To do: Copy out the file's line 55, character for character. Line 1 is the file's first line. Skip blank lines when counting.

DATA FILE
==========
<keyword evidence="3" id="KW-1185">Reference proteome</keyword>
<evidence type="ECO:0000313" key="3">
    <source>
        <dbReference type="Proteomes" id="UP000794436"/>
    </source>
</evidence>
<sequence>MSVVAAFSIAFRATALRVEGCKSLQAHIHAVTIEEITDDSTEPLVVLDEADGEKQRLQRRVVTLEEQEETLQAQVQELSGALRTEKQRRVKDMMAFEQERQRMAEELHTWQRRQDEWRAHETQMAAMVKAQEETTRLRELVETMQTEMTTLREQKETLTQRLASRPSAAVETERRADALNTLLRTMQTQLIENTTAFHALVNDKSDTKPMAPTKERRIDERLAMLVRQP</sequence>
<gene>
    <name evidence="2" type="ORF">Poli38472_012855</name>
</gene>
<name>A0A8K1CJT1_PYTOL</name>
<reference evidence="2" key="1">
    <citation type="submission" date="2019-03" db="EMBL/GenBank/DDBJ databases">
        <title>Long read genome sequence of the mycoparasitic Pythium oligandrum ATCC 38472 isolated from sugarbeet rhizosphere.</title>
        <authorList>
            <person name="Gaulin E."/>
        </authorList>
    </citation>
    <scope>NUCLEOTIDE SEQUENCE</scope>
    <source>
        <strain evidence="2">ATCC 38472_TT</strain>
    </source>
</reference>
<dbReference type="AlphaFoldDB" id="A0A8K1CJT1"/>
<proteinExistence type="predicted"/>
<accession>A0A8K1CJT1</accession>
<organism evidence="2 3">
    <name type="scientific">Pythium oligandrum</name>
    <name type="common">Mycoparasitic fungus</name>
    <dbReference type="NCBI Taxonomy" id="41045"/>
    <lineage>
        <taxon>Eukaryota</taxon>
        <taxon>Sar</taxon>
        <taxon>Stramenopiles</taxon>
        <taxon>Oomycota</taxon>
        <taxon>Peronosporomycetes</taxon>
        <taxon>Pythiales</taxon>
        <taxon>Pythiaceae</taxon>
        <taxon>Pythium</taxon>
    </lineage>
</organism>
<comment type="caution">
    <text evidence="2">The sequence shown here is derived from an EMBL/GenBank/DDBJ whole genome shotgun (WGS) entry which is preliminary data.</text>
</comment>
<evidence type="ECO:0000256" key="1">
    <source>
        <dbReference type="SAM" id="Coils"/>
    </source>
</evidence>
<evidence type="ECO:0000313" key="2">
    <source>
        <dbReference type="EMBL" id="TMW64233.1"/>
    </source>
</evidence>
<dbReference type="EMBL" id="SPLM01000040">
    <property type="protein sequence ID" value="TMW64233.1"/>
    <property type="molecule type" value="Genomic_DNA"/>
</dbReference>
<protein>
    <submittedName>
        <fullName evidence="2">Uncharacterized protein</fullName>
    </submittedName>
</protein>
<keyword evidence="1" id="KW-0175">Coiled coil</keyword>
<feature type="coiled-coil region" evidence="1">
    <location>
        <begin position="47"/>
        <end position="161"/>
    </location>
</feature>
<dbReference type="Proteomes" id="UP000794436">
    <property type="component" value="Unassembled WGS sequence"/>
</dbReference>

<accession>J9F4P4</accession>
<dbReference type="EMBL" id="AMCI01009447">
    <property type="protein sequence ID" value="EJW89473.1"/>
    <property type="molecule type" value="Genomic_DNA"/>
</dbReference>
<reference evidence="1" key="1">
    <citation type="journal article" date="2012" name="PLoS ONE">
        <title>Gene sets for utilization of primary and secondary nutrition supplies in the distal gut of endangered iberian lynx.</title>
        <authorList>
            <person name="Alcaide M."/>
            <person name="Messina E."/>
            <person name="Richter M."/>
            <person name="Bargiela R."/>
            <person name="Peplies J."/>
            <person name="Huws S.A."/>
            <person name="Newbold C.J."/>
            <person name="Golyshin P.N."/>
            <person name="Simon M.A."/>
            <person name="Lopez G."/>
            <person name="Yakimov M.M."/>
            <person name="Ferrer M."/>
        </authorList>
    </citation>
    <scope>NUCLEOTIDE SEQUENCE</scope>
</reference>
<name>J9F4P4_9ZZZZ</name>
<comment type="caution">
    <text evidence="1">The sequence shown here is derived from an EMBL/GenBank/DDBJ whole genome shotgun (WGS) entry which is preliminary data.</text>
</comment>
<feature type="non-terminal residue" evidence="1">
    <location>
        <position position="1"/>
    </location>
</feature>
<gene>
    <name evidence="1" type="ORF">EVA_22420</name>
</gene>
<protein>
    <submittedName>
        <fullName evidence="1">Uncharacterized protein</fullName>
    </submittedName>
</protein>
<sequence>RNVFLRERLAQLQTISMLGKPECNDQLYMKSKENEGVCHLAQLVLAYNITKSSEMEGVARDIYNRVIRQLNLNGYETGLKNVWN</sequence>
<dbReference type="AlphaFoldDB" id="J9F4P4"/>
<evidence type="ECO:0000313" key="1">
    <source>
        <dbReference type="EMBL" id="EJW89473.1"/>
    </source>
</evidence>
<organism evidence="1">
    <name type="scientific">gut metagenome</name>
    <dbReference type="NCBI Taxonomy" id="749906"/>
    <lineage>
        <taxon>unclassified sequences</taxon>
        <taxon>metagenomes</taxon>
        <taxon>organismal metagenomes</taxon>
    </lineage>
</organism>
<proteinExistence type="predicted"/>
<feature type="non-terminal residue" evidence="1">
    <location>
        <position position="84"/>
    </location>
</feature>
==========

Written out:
<dbReference type="EMBL" id="SPLM01000040">